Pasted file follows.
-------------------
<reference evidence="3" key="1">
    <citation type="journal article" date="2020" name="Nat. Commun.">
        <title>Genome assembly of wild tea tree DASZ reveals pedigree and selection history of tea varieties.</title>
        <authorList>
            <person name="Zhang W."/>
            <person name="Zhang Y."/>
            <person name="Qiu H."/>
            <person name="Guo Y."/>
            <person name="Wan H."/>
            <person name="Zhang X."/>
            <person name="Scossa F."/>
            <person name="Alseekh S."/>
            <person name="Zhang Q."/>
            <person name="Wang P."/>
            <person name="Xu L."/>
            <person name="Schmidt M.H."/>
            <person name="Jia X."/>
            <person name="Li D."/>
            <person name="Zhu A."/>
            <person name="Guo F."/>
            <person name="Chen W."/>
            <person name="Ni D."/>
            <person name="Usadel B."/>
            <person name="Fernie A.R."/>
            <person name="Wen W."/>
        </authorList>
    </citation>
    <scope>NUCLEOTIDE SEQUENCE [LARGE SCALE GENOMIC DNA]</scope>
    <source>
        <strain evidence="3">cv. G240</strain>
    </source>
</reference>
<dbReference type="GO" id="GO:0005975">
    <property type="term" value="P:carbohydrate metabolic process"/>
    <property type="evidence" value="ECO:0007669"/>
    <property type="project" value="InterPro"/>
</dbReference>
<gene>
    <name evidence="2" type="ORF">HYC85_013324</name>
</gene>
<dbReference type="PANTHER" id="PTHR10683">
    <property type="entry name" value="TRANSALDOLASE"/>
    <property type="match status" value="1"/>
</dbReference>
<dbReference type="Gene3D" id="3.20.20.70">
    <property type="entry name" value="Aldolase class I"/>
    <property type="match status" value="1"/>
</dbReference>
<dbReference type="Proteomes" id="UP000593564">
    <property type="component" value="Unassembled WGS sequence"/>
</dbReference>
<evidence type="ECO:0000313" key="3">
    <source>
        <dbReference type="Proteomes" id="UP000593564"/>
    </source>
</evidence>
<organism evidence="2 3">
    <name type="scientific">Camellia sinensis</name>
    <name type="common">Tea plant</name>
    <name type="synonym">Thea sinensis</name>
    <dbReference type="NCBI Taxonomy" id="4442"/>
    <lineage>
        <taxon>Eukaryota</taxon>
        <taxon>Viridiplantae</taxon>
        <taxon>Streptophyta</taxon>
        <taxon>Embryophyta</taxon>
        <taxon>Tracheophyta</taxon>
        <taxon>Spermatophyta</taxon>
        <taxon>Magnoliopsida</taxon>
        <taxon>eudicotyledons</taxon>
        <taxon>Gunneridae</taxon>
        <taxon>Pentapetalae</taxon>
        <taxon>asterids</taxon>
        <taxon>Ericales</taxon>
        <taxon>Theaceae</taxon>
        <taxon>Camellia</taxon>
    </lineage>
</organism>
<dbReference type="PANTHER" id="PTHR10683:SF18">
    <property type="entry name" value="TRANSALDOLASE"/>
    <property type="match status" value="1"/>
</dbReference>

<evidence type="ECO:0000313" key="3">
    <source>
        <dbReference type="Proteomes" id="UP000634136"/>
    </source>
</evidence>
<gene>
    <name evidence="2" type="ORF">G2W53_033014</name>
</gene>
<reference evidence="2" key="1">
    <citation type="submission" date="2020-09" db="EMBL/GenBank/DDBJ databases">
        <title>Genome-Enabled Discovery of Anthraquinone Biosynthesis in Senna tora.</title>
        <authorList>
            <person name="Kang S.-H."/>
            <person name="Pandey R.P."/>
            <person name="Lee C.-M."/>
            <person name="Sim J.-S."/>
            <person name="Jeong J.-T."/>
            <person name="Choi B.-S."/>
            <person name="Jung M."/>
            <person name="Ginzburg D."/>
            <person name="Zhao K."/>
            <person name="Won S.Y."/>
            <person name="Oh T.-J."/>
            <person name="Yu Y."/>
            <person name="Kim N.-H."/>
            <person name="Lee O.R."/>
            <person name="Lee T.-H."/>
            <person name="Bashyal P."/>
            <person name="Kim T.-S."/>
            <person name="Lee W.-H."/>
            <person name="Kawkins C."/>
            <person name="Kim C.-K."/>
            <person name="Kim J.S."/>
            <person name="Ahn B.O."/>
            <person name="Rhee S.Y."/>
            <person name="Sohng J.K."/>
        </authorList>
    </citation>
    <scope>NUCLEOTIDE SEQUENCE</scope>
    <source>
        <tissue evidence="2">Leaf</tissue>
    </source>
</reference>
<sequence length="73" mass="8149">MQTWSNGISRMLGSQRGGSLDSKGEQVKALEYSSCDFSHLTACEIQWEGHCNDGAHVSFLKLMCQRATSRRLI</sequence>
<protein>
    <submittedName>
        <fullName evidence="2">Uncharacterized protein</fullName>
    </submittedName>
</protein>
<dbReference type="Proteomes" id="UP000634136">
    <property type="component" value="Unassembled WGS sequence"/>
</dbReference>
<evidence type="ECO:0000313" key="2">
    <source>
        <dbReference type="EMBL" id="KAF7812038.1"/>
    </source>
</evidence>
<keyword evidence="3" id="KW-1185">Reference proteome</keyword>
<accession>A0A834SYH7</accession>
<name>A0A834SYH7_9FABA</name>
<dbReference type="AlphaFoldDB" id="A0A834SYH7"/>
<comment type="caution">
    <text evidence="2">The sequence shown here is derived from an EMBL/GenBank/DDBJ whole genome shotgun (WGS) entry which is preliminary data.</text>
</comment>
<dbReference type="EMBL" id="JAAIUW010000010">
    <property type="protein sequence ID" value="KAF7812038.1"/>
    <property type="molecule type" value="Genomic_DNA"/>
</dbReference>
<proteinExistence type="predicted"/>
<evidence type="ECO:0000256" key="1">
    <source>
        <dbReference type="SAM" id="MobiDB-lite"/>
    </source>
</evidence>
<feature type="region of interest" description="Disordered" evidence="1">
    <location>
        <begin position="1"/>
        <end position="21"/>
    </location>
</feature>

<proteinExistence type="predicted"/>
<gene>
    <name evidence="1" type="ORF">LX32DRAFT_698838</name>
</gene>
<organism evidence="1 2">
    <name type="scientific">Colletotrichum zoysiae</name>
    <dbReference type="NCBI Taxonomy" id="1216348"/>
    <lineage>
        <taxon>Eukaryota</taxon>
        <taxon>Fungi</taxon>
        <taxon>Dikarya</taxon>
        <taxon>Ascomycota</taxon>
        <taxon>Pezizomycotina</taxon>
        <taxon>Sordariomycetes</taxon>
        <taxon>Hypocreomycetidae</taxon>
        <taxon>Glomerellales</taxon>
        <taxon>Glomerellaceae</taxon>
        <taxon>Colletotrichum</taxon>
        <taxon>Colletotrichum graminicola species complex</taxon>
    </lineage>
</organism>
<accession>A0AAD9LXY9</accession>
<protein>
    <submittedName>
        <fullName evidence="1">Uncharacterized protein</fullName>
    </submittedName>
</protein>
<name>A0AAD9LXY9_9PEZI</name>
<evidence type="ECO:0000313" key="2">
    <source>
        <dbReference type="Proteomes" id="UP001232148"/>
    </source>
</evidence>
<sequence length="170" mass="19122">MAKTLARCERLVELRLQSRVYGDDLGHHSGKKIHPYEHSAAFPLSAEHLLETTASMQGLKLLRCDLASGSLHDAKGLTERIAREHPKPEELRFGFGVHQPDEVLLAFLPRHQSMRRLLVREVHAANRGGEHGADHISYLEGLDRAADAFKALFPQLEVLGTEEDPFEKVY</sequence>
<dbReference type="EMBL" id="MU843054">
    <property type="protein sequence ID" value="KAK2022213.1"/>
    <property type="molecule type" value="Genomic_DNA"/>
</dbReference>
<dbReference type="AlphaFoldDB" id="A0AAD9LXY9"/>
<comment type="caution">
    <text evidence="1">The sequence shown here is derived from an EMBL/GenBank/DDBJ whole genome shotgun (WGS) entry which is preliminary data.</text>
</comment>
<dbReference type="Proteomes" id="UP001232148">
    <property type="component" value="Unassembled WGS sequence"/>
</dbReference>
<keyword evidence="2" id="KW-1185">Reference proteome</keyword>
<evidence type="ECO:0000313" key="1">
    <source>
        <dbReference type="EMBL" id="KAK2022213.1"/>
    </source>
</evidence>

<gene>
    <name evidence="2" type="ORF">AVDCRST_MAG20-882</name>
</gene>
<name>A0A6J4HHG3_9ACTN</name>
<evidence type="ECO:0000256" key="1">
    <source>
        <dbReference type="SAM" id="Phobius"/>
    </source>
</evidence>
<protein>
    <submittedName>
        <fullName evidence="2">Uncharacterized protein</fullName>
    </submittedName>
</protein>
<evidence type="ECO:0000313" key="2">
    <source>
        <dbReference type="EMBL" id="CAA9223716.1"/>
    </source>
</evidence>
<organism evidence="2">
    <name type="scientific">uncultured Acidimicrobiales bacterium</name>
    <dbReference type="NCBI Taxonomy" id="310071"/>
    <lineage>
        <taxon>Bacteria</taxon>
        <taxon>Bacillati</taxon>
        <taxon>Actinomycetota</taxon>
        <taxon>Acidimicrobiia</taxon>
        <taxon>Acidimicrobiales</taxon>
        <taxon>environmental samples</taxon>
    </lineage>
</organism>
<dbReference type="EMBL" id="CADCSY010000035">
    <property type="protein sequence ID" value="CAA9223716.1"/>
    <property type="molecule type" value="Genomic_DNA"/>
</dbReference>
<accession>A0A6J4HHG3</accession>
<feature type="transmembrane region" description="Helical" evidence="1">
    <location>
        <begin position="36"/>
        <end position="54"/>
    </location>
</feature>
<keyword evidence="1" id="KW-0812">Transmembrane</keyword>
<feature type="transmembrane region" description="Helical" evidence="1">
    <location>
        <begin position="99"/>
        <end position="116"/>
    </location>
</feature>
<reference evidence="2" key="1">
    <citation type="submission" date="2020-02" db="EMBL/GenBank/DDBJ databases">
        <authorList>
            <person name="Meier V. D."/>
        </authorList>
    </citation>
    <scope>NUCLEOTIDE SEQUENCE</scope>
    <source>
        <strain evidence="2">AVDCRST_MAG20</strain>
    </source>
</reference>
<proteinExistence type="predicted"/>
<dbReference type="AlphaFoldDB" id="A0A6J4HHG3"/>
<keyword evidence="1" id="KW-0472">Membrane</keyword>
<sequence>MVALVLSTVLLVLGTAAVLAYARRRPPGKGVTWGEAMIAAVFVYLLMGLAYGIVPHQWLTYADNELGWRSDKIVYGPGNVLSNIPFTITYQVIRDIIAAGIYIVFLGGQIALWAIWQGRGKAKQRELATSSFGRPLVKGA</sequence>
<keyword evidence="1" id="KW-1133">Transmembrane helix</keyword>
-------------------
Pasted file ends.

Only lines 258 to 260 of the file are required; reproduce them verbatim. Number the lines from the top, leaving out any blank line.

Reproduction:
    <location>
        <begin position="99"/>
        <end position="116"/>